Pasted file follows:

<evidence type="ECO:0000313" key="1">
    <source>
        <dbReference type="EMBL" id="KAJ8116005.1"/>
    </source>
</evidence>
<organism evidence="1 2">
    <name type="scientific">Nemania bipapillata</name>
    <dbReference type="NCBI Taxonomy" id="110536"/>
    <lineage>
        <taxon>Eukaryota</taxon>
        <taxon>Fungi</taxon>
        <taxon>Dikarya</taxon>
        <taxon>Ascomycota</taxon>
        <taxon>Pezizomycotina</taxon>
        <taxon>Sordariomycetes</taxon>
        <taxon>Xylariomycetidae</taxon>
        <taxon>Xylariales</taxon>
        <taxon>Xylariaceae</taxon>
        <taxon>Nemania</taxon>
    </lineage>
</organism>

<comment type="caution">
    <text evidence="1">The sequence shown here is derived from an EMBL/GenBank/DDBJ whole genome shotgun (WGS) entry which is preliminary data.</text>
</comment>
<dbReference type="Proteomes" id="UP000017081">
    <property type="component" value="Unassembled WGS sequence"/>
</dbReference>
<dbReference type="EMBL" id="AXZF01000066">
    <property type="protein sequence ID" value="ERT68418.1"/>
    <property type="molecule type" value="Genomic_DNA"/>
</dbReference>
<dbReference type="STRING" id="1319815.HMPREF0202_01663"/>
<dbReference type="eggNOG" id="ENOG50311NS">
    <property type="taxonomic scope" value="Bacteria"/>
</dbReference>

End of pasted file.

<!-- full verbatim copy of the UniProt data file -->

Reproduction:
<evidence type="ECO:0000313" key="1">
    <source>
        <dbReference type="EMBL" id="KAJ8116005.1"/>
    </source>
</evidence>
<organism evidence="1 2">
    <name type="scientific">Nemania bipapillata</name>
    <dbReference type="NCBI Taxonomy" id="110536"/>
    <lineage>
        <taxon>Eukaryota</taxon>
        <taxon>Fungi</taxon>
        <taxon>Dikarya</taxon>
        <taxon>Ascomycota</taxon>
        <taxon>Pezizomycotina</taxon>
        <taxon>Sordariomycetes</taxon>
        <taxon>Xylariomycetidae</taxon>
        <taxon>Xylariales</taxon>
        <taxon>Xylariaceae</taxon>
        <taxon>Nemania</taxon>
    </lineage>
</organism>

<comment type="caution">
    <text evidence="1">The sequence shown here is derived from an EMBL/GenBank/DDBJ whole genome shotgun (WGS) entry which is preliminary data.</text>
</comment>
<dbReference type="Proteomes" id="UP000017081">
    <property type="component" value="Unassembled WGS sequence"/>
</dbReference>
<dbReference type="EMBL" id="AXZF01000066">
    <property type="protein sequence ID" value="ERT68418.1"/>
    <property type="molecule type" value="Genomic_DNA"/>
</dbReference>
<dbReference type="STRING" id="1319815.HMPREF0202_01663"/>
<dbReference type="eggNOG" id="ENOG50311NS">
    <property type="taxonomic scope" value="Bacteria"/>
</dbReference>